What is the NDSF’s relationship like with other national associations in Europe?
In 2010 we had really good dialog going with the IGSA, mostly because we were organizing a Nationals. Last year LONGBOARD SWEDEN was started, I don’t really know if NDSF and the Swedes are planning something together but it’s easy to imagine something nice happening in the future. The Norwegians and the Swedes meet to skate all the time, they come to our competitions and we go to theirs. A collaboration would be cool to see, Scandinavian cup or something, Sweden vs. Norway, that’s a battle we need to resolve.
YEAH VIKING CUP!
What led you to start this association?
in 2009 I had alot of energy, maybe a bit too much. After being a year in the military where I didn’t get to skate that much I wanted to do a lot and skate as much as I could. There had been some talk about starting an organization before on asfaltsurfer.com and through there I got in touch with Cedric and we started searching around about all the formalities, if it hadn`t been for Cedric and the support from Morten Bechstrøm, Alex lyngaas, Fredric Jacobsen, Torbjørn Sunde and Ali Nas it would never have happened!
Who are the past champions?
Last year Jay Simonsen (from pereptual motion) won the title of Norwegian Champion, while Håkon Wegge won the Cup.In 2010 Trygve Jorundland won the Norwegian Nationals while Alex Hørthe won the cup. Perpetual Motion has won a lot lately in Norway.
How about the girls?
Kristina Engstrand has been longer than me, then Kari Havnevik came some years ago. They are both ripping and really good skaters. They both compete in the male class, it has only been those two so I guess a separate competition wasn’t provided. But I think Kari did a bit better than Kristina on the rankings last year.
What’s exciting is how its growing on the girls side, both Kari and Kristina are working hard on getting more girls into the sport, so there will definently be a need for seperate girl competiton in the future.
When did you first skate outside Norway?
I first skated outside of Norway 2010. I did Almabtrieb, Graveyard Call and Padova. It was really fun especially the skating in between Graveyard call and Padova. I rode with the Perpetual Motion guys and Scoot Smith and we hit some sweet spots in the alps. It was probably the coolest part of that trip.
How was last season for you?
Last season was slow, I managed to get to the Extremesportsweek, Ravenhill in Sweden and Tryvann Downhill in Oslo. I really wanted to do more though, get to Kozakov or something, unfortunately that wasn’t possible, in the future maybe.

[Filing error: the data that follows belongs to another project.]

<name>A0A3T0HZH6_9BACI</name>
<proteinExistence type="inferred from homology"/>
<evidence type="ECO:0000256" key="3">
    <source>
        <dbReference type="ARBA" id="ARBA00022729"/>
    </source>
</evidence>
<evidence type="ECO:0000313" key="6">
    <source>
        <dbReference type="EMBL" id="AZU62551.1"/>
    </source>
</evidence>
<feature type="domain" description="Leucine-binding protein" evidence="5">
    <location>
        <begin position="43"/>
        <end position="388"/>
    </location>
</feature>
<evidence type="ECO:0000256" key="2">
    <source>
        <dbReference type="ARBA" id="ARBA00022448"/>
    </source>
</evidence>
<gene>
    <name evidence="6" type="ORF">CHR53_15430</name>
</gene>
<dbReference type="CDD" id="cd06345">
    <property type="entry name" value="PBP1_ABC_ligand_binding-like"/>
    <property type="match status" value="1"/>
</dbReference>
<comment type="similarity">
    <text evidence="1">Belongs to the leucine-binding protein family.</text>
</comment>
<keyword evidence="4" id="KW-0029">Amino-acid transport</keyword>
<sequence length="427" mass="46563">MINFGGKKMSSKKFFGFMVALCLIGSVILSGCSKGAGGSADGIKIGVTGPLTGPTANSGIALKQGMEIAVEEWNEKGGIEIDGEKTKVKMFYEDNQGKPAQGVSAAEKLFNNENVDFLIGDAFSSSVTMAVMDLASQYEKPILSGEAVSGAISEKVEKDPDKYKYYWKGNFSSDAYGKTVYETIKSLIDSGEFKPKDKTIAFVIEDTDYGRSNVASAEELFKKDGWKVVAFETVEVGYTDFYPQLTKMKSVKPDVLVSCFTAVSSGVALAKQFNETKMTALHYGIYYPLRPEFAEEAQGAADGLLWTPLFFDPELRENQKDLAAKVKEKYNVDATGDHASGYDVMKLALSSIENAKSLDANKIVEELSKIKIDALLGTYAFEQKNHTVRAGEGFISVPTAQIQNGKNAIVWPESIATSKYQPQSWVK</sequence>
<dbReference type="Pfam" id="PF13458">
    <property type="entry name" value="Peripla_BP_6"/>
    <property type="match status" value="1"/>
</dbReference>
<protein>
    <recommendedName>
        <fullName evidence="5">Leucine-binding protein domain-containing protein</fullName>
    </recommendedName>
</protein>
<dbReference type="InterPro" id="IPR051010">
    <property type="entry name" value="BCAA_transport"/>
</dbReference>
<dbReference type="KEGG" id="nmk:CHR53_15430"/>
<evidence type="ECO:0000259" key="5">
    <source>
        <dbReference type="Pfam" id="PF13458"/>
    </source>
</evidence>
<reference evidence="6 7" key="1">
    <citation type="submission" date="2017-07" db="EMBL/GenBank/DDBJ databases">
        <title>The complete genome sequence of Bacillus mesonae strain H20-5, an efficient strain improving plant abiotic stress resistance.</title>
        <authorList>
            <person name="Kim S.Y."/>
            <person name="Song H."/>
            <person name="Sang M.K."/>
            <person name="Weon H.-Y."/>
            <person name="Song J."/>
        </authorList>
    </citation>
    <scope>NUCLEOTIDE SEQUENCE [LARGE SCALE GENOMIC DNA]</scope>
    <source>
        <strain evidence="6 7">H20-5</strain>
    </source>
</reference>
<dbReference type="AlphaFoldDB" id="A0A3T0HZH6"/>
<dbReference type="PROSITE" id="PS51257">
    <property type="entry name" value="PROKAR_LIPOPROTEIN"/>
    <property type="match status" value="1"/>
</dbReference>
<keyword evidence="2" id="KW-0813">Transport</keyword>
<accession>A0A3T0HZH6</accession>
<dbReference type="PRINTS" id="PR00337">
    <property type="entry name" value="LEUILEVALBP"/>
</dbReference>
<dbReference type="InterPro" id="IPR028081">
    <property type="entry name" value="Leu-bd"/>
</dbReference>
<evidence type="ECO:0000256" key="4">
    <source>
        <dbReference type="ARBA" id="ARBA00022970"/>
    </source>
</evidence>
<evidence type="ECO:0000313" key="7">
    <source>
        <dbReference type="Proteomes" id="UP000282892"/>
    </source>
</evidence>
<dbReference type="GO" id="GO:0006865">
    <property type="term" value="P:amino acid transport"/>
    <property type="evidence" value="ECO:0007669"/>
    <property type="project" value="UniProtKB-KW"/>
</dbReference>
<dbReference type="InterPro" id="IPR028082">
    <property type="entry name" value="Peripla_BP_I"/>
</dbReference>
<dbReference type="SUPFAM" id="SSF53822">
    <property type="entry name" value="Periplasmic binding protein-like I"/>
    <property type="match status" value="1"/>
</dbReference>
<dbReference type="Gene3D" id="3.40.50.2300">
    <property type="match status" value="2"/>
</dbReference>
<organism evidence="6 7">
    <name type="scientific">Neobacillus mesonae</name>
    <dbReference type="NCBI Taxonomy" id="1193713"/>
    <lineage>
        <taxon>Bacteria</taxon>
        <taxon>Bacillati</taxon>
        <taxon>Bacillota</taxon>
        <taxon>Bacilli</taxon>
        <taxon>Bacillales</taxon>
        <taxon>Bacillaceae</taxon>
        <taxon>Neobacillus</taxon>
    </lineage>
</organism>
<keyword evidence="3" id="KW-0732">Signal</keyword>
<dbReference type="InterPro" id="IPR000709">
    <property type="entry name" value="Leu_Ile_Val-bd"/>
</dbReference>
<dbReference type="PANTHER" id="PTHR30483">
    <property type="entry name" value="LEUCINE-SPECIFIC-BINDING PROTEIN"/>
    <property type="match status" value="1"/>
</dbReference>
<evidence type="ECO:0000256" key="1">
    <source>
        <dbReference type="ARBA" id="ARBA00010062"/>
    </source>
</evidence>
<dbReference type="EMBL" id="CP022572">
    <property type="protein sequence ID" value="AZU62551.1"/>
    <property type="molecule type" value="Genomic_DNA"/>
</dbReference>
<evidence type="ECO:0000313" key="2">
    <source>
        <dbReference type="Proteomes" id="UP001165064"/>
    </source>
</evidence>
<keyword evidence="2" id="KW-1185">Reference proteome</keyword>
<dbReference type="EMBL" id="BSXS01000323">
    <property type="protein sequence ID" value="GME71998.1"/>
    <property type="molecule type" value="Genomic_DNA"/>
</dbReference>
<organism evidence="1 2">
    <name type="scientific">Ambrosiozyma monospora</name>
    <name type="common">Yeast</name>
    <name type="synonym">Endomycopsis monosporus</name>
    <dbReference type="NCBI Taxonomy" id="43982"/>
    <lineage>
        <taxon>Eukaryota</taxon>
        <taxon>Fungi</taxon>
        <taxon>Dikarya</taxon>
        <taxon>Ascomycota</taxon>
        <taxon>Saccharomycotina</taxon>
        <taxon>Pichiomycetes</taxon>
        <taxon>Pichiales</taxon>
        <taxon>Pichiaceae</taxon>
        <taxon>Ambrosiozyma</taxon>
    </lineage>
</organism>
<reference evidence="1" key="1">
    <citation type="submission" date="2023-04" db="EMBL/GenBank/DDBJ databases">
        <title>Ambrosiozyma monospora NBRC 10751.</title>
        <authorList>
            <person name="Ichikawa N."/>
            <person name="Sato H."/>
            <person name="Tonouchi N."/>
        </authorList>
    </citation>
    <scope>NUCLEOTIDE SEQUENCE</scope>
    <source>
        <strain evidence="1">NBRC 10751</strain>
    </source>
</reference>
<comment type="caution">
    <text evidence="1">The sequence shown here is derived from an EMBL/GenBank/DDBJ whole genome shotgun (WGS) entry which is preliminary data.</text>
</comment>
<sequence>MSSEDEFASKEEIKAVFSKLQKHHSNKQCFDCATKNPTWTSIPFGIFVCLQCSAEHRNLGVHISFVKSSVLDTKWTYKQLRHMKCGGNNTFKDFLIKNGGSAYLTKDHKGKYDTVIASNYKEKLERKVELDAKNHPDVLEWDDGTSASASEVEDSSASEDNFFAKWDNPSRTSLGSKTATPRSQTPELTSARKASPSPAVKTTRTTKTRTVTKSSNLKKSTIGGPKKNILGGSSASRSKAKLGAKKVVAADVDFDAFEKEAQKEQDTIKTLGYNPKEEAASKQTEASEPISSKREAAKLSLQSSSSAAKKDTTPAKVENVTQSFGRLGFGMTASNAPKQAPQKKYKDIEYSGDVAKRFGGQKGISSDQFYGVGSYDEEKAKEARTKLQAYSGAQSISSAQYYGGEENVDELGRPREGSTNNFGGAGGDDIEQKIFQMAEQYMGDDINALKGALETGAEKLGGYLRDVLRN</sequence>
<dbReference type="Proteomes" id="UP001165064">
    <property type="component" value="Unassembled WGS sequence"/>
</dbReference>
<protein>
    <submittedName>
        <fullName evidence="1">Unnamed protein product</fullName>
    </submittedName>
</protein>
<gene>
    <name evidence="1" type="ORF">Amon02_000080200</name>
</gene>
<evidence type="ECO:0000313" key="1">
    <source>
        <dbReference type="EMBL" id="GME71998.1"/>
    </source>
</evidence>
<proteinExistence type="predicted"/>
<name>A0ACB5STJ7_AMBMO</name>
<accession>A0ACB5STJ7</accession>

Why did you move to Denmark?
That’s a good question, it’s not because of the skating opportunities. I’m studying Economy at the Copenhagen Business School. Next year I’ll be finished with my bachelor degree so hopefully I’ll get in to a school in a country with hills. Going on exchange to vancouver, maybe I`ll stay there.
What’s the scene like in your new city?
There is no scene, the Danes are more interested in street and there aren`t really any spots at all for longboarding.I compensate by doing a lot of slackline!
You are Adam S. The mighty viking, use your hammer and strike stoke into their hearts!
HAHA, I tried in the beginning but its just not the same, I need the hills.Luckily its not that far to either Norway or Sweden, so I do get to skate. And I do rock my board everyday to school, so its all good.
Anyone showing interest in learning?
Not really, you`ll never get danes to try downhill or just trade their bike for a board. They love their bikes here.
The Amsterdam of the North?
What are your plans for this season?
I want to go to VOSS for the extremsport festival and participate at most of the competitions in Norway. In august I’m moving to Vancouver for half a year so hopefully Ill be able to do some of the North American competitions as well.
What do you do when you’re not skating?
When I’m not skating, I slackline in the park, play FIFA or hang out with friends. If the weather is good I’ll probably skate.
Choose 3 numbers between 1-26
7, 11 and 3
7 – What is your favourite meal?
Steak with red wine and pommes noisettes
11 – What’s your favourite sandwich filling ?
3 – What impact has longboarding had on your life
WOW, that’s a tough last question. Its had a big impact. Most of spare time either goes to skating or thinking about skating, and I`ve met a bunch of cool people that I really look forward to meet and skate with this summer.
Adam! You are the man. Really awesome getting to know your story this morning. I hope you happen upon a hill in Denmark soon.
Thanks for the chat it was awesome, and there`s actually some talk about building a mountain so maybe I`ll get lucky.
Any thank yous?
Just to all the guys I’ve skated with, thanks for good times and hope to see you soon. And thanks to you Gbemi, it was a pleasure chatting with you, hope to you at some event in the future so we can skate.
Thanks bro. Catch you on the Viking tour hopefully this summer – in Stockholm?
Maybe, I haven’t planned yet, but Sweden sounds doable.